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Low tire pressure in cold weather?

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Pianoman's Comment
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Tire Pressure Ratings printed on the side of tires usually say MAX on the

These tires say "MAX Load 6175 lbs single at 110 psi cold"

So basically all that tells me is that it's ok for the tires to be inflated to 110 psi cold. I called Swift Onroad and they told me I should have ALL the tires inflated to 110 psi. That doesn't sound right. I was reading this article, which basically says what Tractor Man said: "Dump the Thump"

Here's a quote:

SET STEER TIRE PRESSURE at 110 psi on a 12,000-pound front axle.

SET DRIVE AND TRAILER TIRE PRESSURE within a broader allowable range. The legal load rating is only 75 psi for those tires. Most truckers settle between 85 psi and 105 psi, with 95 psi being the most common. Those pressures are well above legal load settings.

DON’T OVERCOMPENSATE FOR TEMPERATURE. Changes in temperature rarely create a problem for properly inflated tires. A 30-degree drop typically will cause only a 2-psi drop in tire pressure. If starting a trip in Miami where it’s 80 degrees and heading to Minnesota where it’s 10 below zero, the 6-psi loss is not an issue when beginning at a good inflation level.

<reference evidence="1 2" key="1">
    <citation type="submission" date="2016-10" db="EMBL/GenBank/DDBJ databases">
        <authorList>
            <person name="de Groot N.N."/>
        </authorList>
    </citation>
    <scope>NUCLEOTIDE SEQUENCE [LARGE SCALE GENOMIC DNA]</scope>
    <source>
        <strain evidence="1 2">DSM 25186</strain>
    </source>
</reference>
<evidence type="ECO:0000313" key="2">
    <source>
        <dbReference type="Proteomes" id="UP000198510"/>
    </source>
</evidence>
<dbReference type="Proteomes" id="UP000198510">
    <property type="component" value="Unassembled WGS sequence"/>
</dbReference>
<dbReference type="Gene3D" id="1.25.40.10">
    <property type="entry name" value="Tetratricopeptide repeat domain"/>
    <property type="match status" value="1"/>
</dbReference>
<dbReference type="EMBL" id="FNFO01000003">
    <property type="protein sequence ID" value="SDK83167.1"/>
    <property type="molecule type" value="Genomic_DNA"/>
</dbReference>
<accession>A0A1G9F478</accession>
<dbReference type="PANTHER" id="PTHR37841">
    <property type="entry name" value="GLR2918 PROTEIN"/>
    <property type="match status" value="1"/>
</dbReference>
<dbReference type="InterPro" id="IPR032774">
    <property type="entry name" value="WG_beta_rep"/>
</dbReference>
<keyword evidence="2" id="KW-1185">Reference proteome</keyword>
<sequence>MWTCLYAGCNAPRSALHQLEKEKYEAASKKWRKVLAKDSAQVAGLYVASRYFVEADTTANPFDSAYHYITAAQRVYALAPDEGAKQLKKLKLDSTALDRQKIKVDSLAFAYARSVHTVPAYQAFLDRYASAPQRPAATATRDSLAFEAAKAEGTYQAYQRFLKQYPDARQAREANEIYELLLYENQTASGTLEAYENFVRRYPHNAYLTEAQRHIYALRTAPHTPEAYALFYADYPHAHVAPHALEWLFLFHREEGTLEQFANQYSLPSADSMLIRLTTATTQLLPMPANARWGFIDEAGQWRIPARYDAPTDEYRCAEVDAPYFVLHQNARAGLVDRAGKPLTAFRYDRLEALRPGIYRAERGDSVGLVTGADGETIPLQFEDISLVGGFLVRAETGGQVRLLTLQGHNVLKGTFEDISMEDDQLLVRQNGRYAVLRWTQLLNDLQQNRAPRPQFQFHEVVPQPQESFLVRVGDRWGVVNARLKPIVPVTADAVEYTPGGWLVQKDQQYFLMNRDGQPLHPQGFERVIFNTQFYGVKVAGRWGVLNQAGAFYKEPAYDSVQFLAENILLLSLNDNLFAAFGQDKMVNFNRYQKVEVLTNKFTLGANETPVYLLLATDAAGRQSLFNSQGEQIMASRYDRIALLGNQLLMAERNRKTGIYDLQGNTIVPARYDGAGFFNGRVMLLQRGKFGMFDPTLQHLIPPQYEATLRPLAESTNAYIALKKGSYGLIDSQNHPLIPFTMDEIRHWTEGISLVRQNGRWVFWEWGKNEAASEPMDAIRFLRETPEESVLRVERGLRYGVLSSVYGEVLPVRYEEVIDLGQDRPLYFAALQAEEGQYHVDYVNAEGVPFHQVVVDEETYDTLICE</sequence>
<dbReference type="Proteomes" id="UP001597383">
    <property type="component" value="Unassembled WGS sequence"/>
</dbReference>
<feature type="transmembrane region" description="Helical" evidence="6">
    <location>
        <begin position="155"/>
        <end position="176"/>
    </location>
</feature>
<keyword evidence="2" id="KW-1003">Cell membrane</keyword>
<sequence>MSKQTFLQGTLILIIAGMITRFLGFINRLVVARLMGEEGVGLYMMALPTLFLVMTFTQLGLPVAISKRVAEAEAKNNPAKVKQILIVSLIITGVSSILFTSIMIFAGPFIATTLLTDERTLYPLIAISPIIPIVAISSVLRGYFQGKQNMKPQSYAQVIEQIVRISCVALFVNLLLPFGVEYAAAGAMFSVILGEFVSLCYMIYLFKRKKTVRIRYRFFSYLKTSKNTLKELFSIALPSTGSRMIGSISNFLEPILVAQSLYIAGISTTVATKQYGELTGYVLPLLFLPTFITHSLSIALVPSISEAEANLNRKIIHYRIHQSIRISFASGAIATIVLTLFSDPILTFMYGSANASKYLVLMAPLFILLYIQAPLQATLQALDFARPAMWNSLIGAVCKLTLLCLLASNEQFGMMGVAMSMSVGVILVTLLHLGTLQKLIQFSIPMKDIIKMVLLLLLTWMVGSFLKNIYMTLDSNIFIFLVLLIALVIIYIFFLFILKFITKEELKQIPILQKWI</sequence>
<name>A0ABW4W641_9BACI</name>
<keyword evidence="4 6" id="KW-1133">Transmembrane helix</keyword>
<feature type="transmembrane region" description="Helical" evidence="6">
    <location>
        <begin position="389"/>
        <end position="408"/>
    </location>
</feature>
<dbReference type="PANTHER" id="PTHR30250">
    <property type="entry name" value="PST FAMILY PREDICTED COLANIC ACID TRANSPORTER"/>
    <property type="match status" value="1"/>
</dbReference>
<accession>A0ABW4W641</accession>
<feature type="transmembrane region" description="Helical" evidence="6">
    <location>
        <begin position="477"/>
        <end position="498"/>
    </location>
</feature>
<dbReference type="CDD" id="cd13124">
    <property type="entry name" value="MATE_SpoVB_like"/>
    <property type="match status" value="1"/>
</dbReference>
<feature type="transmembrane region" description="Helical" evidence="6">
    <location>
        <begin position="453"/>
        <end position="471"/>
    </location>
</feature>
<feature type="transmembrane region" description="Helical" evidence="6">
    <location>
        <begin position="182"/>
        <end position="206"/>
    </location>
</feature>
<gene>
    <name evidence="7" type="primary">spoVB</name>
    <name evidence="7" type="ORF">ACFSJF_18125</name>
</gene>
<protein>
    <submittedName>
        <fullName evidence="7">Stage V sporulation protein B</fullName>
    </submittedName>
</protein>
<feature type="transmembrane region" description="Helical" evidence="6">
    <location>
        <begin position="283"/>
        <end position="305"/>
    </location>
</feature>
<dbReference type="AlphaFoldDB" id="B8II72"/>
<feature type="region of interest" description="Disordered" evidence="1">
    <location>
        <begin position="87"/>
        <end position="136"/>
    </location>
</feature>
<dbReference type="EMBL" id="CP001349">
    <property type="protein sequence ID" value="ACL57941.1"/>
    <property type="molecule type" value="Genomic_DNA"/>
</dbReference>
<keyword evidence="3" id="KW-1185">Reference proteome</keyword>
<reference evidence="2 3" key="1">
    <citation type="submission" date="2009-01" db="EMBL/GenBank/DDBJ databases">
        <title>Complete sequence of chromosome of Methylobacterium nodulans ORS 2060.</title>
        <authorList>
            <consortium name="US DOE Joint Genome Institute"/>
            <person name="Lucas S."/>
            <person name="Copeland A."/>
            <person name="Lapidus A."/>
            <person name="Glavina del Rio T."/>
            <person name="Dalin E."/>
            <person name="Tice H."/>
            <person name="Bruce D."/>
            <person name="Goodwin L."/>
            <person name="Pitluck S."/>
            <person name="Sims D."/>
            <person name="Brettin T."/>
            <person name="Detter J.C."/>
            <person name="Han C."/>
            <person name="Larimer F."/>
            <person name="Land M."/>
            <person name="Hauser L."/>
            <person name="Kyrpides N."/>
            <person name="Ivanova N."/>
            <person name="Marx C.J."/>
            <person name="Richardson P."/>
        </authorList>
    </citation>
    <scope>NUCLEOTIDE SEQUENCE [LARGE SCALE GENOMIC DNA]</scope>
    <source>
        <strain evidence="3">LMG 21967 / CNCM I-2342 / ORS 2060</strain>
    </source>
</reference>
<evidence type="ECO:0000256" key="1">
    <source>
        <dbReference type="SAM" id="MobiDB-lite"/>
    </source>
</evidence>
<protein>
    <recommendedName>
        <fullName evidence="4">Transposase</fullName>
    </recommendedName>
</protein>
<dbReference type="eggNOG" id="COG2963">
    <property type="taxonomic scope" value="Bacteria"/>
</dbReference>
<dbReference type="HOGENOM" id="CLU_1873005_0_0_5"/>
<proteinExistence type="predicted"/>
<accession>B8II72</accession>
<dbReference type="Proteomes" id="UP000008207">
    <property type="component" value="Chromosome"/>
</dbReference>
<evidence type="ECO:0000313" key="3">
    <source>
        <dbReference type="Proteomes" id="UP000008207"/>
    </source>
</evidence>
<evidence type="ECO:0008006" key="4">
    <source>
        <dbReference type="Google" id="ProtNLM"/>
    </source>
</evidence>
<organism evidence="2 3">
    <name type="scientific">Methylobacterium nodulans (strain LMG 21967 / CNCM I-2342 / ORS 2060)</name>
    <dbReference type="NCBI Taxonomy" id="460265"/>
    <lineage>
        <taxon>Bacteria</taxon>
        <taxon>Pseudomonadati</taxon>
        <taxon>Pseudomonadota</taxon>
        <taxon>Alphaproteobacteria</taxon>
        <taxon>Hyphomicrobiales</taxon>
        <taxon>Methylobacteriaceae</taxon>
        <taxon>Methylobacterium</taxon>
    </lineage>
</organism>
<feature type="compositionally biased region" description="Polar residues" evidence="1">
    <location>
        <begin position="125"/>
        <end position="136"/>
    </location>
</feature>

When I checked my pressures this morning (outside temp was 0º F), all my tires including my steers were between 85 and 90 (one or two of the drives were around 100 psi for some reason). Now the trailer tires are about 90 and my steers about 100. So my steers are still a little low, right?

HOS:

Hours Of Service

HOS refers to the logbook hours of service regulations.
Rainy D.'s Comment
member avatar

This is another issue when I play the "girl card". I have several petro TA mechanics around the country who check tires for me just for a smile lol

Kurt G.'s Comment
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I seem to remember reading a discussion on this topic. Can't remember of it was here. But IIRC the conclusion was yeah, you could be screwed if an inspector wanted to be strict about it. But I'd imagine that the tire would heat up pretty quickly, so it probably doesn't come up very often.

Chad C.'s Comment
member avatar

Wouldn't your tires always be up to operating temperature when checked by a DOT official, unless they got you just leaving your parking spot?

DOT:

Department Of Transportation

A department of the federal executive branch responsible for the national highways and for railroad and airline safety. It also manages Amtrak, the national railroad system, and the Coast Guard.

State and Federal DOT Officers are responsible for commercial vehicle enforcement. "The truck police" you could call them.

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